• The Bibliography is terribly important here, I think. This isn't King Arthur in the Future. The recommended reading and viewing includes Dracula, Cthulhu, Demolition Man, Buffy the Vampire Slayer, Robocop, The X-Files, Deadlands, Office Space and MUCH more. Interesting set of recommendations.

  • Several in-universe magazines and pamphlets are provided through the book, providing valuable information as well as a look at the world.

  • Random charts for populating the city, as well as creating corporate encounters on the fly. They felt oddly incomplete, though, but that may just be my love for random tables talking.

Corporia stands out on its own, as I'm not sure there are many corporate supernatural Arthurian cyberpunk games out there, especially with all that photo art. The corporate angle is particularly unique, and I like how everything largely works, though I'm not sold on the adventures...just feels like they could have been built up as something a bit more epic than they are (though I approve of Mass Combat rules...pretty much always, as long as they are narrative).

Corporate monsters hunters are not new, but Corporia puts just enough twists on the genre that it stands out from the pack as something worth investigating.

For my full review, please visit http://mostunreadblogever.blogspot.com/2015/04/tommys-take-on-corporia.html



Rating:
[5 of 5 Stars!]
Corporia RPG
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Corporia RPG
by Bill H. [Verified Purchaser] Date Added: 04/20/2015 16:08:03

Originally published at http://www.themandragora.com

The Corporia RPG has a very interesting premise: the Knights of the Round Table are reincarnated in the near-future. The setting: an apparent utopia known simply as The City (which can be set anywhere), run by mega-corporations. One of these is Valyant, where the CEO is the reincarnation of Sir Lancelot du Lac. An energy known as the Flux permeates the City and it is this Flux that empowers magic and awakens the various magical denizens (sometime called Cryptids). Valyant and other private security firms protect the city from the dangers of the Flux's energy, an occult police force known as the Knightwatch.

Much of the Corporia rulebook relates to The City itself, laid out like corporate training/welcome manual, in-flight magazine, or even city guide. It's left deliberately vague so that you can place the City wherever you want, although there is a certain bent toward a corporate America. The character sheet (of which form fillable PDFs exist) is written like an Human Resources form. Throughout The City section are ads or magazine covers that really add to the flavour I think: "Mutants are welcome in Club Nightmare!"

I'm divided on the artwork to a certain extent. There are very few paintings or similar. The majority are photographs of people in dramatic poses - such as men in suits fighting with a swords, folk wielding guns and other weaponry etc. Valyant definitely put me in mind a lot of Wolfram & Hart in the TV show, Angel (except on the other side of the fence!). Some of the photos don't work as they don't really relate to the subject at hand but the character Archetype portraits look great. It wouldn't have hurt to break up the text in Corporia with some black and white art.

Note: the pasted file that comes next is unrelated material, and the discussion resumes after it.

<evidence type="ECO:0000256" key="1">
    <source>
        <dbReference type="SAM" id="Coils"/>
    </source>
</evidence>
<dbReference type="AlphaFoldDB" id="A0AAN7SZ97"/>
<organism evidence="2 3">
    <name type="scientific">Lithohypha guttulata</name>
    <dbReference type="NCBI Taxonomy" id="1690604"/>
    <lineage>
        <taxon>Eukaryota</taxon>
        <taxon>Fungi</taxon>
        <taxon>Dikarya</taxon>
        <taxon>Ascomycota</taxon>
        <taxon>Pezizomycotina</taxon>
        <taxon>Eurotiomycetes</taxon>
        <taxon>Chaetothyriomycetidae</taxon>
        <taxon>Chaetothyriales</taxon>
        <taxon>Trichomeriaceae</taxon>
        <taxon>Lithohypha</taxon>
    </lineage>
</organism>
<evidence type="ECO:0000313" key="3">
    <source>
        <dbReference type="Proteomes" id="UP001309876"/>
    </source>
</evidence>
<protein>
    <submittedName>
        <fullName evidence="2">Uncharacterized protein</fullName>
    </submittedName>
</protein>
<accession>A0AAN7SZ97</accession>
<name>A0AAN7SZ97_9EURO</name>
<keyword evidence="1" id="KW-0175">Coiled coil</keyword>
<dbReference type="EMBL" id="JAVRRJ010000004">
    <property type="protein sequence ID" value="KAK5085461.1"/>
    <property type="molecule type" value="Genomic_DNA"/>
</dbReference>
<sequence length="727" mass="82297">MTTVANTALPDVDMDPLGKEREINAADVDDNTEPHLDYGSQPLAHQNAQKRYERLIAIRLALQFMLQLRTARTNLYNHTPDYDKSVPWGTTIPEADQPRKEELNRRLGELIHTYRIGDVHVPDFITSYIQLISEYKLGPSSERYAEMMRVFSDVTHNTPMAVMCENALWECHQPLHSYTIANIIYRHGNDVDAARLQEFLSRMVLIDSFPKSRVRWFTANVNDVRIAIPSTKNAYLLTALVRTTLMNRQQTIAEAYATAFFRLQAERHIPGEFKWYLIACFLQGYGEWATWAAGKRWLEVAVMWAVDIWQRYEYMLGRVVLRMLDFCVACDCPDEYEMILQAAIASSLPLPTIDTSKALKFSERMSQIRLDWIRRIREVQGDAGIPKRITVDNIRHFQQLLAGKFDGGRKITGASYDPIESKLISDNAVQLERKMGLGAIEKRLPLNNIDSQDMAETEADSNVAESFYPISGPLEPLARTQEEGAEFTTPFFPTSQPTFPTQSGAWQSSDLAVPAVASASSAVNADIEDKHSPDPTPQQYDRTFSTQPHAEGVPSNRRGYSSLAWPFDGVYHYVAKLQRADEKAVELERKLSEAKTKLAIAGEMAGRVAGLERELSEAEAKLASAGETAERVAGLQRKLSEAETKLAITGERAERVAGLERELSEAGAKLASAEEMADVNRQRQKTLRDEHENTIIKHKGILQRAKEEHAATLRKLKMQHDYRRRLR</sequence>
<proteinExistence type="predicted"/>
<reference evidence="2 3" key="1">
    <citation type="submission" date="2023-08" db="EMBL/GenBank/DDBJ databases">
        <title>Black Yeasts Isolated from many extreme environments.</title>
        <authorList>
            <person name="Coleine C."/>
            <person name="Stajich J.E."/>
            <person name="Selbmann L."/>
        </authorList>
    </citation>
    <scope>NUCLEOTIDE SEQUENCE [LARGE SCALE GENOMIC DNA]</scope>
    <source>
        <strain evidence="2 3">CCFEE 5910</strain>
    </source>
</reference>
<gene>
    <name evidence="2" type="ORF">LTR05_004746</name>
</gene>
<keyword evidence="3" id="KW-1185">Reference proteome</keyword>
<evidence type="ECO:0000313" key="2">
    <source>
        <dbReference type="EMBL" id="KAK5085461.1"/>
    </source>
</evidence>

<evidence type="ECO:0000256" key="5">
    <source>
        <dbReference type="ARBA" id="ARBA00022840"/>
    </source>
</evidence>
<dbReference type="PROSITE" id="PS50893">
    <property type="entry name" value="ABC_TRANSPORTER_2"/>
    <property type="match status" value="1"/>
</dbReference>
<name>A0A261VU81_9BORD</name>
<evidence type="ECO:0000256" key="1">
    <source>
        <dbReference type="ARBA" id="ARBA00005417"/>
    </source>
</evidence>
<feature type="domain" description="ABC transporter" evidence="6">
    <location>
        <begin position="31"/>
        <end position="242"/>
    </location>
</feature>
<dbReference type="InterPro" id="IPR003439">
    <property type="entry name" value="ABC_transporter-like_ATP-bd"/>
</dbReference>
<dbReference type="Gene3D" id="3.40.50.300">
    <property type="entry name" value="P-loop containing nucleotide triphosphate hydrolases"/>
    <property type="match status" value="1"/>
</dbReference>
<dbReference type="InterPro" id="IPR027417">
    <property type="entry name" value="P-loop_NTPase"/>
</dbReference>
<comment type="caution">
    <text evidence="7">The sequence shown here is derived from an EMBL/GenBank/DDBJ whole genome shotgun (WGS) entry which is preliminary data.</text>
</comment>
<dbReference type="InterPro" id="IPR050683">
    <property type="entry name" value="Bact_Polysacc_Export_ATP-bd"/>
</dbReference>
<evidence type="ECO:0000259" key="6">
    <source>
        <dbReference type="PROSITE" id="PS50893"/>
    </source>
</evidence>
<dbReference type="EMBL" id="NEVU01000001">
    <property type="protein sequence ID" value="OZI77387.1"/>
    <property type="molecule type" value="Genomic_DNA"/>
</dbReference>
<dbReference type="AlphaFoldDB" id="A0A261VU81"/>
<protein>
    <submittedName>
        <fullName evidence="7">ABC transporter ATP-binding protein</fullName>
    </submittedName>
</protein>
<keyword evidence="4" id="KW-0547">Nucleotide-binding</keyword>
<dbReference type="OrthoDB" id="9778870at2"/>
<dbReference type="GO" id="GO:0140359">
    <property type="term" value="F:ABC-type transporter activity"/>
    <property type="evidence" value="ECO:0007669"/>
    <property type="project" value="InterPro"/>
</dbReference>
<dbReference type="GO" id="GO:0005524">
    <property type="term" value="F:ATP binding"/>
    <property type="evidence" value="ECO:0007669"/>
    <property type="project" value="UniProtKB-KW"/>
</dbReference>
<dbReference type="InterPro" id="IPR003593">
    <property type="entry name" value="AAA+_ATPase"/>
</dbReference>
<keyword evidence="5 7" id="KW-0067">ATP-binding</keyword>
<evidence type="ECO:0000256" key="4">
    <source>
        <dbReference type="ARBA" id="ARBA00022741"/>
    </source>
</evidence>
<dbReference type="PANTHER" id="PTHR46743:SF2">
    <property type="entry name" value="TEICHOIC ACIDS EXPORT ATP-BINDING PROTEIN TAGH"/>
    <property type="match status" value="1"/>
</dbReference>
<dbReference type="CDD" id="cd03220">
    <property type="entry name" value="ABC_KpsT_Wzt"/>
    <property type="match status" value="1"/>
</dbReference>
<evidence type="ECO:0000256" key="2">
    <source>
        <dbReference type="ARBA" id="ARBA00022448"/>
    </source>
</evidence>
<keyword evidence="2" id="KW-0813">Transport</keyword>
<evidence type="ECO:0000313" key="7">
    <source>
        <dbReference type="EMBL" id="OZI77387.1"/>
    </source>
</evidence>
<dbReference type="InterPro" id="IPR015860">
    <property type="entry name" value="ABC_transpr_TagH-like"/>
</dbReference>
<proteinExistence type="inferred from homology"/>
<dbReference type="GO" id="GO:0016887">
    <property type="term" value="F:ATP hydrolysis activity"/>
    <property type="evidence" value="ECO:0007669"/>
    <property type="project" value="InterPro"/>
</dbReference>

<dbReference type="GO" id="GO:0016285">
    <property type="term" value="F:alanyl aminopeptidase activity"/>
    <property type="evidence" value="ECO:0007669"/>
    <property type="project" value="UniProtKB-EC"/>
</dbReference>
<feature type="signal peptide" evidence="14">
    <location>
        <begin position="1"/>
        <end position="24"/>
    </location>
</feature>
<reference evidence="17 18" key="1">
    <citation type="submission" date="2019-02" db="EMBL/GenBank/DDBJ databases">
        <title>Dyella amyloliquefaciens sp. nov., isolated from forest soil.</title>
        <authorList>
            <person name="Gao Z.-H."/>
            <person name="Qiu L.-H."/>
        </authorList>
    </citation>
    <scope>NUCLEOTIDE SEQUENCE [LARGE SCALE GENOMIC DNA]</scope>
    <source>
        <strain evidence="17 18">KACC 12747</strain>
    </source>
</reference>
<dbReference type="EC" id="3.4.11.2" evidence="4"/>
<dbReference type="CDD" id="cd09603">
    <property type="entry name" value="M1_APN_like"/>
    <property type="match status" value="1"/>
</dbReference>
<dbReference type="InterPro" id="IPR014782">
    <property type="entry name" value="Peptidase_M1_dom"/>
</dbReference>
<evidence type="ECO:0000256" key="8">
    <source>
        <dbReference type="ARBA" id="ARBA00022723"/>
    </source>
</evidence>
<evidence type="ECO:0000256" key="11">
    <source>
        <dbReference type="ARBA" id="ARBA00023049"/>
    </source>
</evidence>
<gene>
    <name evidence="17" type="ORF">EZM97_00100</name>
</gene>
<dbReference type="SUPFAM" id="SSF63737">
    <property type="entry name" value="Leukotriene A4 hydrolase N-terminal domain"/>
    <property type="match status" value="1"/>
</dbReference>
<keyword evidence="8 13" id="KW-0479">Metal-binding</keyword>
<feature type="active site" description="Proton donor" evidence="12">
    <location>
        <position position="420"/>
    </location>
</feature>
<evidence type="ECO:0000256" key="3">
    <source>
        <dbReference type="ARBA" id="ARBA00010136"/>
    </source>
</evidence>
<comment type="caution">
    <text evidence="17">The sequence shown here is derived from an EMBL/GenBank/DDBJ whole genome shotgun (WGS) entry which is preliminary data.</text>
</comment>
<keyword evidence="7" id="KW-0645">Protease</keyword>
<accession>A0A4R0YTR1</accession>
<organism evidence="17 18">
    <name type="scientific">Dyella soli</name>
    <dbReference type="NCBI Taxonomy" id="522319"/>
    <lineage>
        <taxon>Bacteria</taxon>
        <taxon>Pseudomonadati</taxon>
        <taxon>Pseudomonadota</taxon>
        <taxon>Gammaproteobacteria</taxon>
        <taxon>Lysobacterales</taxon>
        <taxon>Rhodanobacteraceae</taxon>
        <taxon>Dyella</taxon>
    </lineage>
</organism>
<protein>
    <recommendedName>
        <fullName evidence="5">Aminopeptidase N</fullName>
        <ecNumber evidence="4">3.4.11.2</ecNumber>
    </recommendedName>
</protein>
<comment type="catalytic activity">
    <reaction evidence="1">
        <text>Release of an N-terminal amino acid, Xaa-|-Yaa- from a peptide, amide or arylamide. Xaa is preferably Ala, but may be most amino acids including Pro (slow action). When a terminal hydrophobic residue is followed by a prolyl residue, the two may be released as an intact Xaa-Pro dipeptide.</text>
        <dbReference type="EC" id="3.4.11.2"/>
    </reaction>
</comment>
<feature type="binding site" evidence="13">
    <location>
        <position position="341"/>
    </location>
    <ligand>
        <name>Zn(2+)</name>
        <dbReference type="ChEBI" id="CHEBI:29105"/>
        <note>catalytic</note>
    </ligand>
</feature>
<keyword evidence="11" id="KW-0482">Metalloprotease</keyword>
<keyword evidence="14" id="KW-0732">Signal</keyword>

The system is nice and basic: roll 2d6, take the highest, add the Core Value (e.g. Strength) and Skill value. If the total is higher than the Target Number (TN) it's a success. That's it. A simple system. It does make combat particularly deadly though if you're not wearing armour (be it plate mail or suit weave!). Armour is also pretty complicated, having three stats - one for Melee, one for Hi-Velocity (bullets), and another for Energy (X-caliburs!) - it does seem a bit overly difficult. I do love the fact that the melee skill is called "Getting Medieval". PCs can utilise the Flux too by spending Flux Points. These can be used to improve rolls or activate a power of some sort (in the case of Sorcerors and other magicians, for example).

There are 13 Character Archetypes (and more available for download) in Corporia. A good mix of various types you can use to create PCs (and there are sample characters to use, like we did). As I said before, the concept art works well here, along with a quote by each Archetype. As a fan of D6 Star Wars, I have no problem with this. If you want a quick game, use one of these. There's quite a bit of flavour to these characters, and there's are the usual Assets and Backgrounds (wealth etc.) that won't be unfamiliar to anyone who's played Shadowrun or World of Darkness.

There's a few starting adventures although I'd have like to have seen a single introductory adventure with a bit more substance. There's a small beastiary. The monsters, or Cryptids, are pretty much the ones we've come to expect (vampires, werewolves, succubi, etc). The adventures are a bit of let-down though. "The Lady in the Lake" adventure makes no sense - it just confused me. HOW are the PCs expected to find the killer? There is a meta-plot (like World of Darkness) based in Arthurian legend but I'll not touch on it here, as it's more fun for players to figure it out on their own! I do like Corporia's GRAIL adventure concept: Goal, Recon, Assault, Infiltration, Liquidation. That's a nice idea. It breaks things down into easily-managed concepts. Also really fits in with the whole Athurian legend concept.